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13 September 2012 Architecture impacts on planning and activity scheduling in external occulter missions
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Abstract
Architecture choices impact planning and scheduling of activity sequences for two widely separated spacecraft envisioned to be part of an astrophysics mission to observe extra-solar-planets. The two spacecraft consist of a large space telescope and an external occulter, separated by tens of thousands of kilometres. The science need is to maintain alignment at the tens of milliarcseconds level (~ metres) or less on given target stars after moving one of the spacecraft tens of thousands of kilometres. Doing this efficiently presents operational and architectural design challenges that rely on appropriate choice of navigation, propulsion, and alignment technologies, vehicle configuration, and activity scheduling strategies—an extensive combination of which may potentially be chosen from for such a mission. Challenges inherent in the general system architecture are described with emphasis on potential problems and the need for sound and appropriate integration of architecture planning, subsystem choice, and activity scheduling.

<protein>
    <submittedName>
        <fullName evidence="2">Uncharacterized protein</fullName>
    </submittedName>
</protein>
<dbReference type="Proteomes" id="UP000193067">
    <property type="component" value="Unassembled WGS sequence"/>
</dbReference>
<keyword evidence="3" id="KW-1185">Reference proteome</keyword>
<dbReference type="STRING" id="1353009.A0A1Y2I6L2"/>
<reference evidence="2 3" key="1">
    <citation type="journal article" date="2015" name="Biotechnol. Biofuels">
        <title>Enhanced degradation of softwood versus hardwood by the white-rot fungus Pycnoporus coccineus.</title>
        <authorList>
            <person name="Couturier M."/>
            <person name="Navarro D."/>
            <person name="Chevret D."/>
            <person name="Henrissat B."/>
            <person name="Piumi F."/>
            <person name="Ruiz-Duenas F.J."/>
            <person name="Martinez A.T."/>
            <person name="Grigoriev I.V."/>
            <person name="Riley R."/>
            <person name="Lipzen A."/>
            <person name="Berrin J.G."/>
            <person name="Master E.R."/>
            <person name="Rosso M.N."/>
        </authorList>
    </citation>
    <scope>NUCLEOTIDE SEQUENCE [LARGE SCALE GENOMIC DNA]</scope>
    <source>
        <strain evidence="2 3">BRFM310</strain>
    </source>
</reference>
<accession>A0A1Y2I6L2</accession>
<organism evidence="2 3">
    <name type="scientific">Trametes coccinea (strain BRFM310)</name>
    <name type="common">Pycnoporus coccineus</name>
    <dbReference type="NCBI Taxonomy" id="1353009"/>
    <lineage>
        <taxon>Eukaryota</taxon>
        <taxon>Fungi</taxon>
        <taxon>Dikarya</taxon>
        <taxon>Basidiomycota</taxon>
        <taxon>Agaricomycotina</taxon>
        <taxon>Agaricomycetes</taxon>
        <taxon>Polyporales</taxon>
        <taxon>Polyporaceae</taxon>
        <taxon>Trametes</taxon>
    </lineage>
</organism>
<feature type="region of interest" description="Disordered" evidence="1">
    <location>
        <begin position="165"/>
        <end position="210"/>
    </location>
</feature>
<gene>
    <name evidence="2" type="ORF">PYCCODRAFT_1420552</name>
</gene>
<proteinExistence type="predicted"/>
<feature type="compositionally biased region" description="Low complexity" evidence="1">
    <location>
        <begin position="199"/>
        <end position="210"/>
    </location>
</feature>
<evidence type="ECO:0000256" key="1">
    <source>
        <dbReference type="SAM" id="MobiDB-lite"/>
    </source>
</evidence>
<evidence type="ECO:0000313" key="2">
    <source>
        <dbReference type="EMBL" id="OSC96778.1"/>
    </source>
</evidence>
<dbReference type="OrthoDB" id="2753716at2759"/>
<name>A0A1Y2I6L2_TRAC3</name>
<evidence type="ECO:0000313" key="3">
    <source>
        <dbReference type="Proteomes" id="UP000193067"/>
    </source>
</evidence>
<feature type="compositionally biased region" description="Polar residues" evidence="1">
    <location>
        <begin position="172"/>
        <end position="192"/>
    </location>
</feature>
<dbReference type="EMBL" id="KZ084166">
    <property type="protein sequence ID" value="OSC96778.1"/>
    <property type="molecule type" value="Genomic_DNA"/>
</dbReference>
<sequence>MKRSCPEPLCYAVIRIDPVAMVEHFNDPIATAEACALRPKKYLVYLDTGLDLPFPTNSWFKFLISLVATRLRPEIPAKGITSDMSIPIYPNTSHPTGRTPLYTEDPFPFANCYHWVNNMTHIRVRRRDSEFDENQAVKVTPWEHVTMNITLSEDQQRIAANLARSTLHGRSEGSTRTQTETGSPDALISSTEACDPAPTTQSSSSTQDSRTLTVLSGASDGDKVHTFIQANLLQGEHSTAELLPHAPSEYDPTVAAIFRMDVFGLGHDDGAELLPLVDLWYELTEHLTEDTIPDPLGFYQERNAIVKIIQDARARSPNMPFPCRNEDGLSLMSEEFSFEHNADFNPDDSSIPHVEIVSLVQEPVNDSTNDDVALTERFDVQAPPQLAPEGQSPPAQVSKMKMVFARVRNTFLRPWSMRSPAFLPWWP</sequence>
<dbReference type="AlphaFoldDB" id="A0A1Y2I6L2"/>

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I. J. E. Jordan "Architecture impacts on planning and activity scheduling in external occulter missions", Proc. SPIE 8450, Modern Technologies in Space- and Ground-based Telescopes and Instrumentation II, 84500L (13 September 2012); https://doi.org/10.1117/12.927142
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